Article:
First, branding is not limited to a logo and color scheme. Nor is the goal simply to make people “aware” of your business. Though these are a part of the brand building process, they only scratch the surface.
So, if this is your idea of branding, please keep reading.
Second, it’s important to know the difference between branding and marketing.
Marketing is any activity designed to promote your business, products, or services. Marketing complements the branding process but does not replace it.
What Is Branding?
A brand is a name, term, design, symbol or other feature that identifies one product or service from others.
Branding is the process used to build your business’s identity. Everything that represents your business, tangible and intangible, collectively form your brand.
Examples of tangible brand elements are your logo, website, and office space. Your business’s values, purpose, and mission are examples of intangibles.
Your customers also contribute to your brand identity. So does your reputation and any associations with other businesses, people, and organizations.
Think about it. Isn’t it true that “birds of a feather flock together?” The company you keep affects how others see you. Likewise, associations have an impact on a business’s reputation.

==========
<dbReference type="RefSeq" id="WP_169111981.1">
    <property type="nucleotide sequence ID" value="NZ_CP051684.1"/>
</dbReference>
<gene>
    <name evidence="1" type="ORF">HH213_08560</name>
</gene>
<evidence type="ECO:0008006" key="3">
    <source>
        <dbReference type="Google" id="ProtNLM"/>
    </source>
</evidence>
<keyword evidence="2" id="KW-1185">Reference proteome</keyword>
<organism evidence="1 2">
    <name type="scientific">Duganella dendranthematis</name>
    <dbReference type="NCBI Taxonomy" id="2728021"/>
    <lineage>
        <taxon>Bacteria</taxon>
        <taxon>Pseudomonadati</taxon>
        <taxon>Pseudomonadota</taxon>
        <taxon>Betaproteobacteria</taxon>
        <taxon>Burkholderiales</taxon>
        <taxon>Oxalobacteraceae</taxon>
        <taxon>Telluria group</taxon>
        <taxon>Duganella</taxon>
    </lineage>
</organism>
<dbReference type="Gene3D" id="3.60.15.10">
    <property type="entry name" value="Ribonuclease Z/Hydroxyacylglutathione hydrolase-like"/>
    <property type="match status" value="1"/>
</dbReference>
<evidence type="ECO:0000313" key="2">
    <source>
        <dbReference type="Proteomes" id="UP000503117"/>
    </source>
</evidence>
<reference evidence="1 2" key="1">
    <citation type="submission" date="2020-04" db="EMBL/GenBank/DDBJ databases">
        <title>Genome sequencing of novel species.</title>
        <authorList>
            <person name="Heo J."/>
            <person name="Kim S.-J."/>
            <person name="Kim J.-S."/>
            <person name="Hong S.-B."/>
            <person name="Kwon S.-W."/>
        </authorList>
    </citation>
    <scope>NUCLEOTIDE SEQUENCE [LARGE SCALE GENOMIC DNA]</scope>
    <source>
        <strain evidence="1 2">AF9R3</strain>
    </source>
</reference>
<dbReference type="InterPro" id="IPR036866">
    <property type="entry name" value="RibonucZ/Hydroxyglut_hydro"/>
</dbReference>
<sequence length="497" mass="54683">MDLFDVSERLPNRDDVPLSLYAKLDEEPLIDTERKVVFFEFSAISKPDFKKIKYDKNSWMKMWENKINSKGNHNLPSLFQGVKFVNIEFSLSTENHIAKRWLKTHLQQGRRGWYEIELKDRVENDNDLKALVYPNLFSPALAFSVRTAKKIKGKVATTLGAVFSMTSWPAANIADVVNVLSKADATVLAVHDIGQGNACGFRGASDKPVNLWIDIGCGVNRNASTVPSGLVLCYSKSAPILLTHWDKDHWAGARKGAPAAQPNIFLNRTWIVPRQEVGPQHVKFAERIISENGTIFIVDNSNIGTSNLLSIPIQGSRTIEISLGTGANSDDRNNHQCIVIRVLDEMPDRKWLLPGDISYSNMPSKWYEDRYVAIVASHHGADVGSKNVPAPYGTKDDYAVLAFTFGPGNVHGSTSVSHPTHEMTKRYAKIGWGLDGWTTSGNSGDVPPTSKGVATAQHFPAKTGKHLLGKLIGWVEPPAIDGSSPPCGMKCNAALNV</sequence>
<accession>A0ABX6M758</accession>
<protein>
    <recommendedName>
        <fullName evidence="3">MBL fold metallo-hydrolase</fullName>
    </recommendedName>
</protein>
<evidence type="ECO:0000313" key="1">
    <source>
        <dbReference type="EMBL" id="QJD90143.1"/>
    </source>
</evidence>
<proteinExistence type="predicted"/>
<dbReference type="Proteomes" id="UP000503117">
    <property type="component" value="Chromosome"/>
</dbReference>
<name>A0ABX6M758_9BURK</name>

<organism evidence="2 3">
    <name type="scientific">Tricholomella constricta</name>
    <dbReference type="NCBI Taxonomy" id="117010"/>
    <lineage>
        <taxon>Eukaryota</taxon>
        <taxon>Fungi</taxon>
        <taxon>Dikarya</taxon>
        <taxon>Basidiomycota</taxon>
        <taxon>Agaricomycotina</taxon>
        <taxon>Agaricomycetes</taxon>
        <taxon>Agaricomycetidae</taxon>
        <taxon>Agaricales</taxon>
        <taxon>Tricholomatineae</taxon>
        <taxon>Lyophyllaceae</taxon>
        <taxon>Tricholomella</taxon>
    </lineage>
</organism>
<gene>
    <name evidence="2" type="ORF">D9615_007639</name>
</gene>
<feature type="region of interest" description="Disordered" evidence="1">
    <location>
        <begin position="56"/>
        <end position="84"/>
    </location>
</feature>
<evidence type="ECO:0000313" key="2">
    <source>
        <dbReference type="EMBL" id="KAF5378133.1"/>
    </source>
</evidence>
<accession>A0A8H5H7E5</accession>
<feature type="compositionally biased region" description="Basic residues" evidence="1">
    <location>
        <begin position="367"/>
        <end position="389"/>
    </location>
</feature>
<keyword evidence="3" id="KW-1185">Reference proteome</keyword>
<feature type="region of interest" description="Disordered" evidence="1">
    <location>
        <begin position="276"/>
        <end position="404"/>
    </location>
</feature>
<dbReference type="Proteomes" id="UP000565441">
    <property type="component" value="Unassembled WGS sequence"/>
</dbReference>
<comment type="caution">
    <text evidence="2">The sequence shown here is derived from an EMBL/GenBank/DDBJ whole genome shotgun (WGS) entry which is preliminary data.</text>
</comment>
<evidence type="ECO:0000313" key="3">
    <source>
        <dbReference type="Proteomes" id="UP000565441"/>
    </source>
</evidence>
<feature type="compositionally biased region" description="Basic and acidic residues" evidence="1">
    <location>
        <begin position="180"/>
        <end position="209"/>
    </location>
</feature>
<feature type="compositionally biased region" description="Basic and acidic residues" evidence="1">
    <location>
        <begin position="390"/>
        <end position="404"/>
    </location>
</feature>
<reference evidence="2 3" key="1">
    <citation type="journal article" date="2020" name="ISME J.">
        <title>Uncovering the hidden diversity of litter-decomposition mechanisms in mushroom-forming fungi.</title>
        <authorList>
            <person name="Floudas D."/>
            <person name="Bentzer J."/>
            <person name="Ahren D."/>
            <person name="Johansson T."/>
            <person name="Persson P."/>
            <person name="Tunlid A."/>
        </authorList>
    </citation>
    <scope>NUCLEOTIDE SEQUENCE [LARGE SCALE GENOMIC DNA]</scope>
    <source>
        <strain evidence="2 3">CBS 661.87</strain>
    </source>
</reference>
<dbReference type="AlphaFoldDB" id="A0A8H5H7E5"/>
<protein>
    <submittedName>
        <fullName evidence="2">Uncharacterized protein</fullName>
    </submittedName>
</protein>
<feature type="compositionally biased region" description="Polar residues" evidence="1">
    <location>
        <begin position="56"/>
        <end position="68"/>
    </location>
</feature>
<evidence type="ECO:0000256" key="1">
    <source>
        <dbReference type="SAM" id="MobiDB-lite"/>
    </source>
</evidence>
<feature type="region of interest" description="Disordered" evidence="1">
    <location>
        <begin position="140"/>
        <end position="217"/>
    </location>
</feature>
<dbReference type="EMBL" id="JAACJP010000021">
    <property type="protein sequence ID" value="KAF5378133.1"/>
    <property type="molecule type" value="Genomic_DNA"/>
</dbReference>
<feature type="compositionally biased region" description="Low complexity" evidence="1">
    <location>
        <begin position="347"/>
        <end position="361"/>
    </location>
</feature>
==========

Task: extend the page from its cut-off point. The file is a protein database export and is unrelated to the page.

Jeff Bezos, CEO of Amazon, may have said it best:
“Your brand is what other people say about you when you’re not in the room.”
Why You’re Not Making More Sales
Now let’s explore how branding can help you generate more sales and grow your business.
In today’s market environment, consumers have an unlimited number of choices. No matter what product or service it is, there are hundreds of businesses competing for the sale.
I often ask business owners why people should choose them over their competitors. They almost always give me the exact same answer:
“We do good work and provide great customer service.”
I know most business owners believe they’re good at what they do. And I know people want good service. But these statements won’t convince anyone to buy from you. That is because your competitors are saying these things too.